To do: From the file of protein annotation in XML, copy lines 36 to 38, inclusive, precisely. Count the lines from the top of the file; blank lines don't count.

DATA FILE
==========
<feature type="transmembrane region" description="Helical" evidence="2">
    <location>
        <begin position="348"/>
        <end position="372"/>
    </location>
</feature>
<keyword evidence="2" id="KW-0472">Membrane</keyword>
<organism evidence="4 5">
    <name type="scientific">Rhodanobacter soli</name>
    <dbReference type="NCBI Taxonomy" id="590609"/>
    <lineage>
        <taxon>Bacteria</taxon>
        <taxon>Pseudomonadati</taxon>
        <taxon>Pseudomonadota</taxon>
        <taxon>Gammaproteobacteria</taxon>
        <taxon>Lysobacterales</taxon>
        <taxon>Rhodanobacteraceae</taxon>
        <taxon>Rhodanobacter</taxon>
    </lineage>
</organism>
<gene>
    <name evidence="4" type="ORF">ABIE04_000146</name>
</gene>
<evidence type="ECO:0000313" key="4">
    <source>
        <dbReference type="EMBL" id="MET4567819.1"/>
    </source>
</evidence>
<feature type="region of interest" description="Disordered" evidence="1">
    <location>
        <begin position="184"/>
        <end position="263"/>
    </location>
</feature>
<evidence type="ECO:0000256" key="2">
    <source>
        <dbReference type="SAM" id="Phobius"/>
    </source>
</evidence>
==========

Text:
    <source>
        <dbReference type="SAM" id="Phobius"/>
    </source>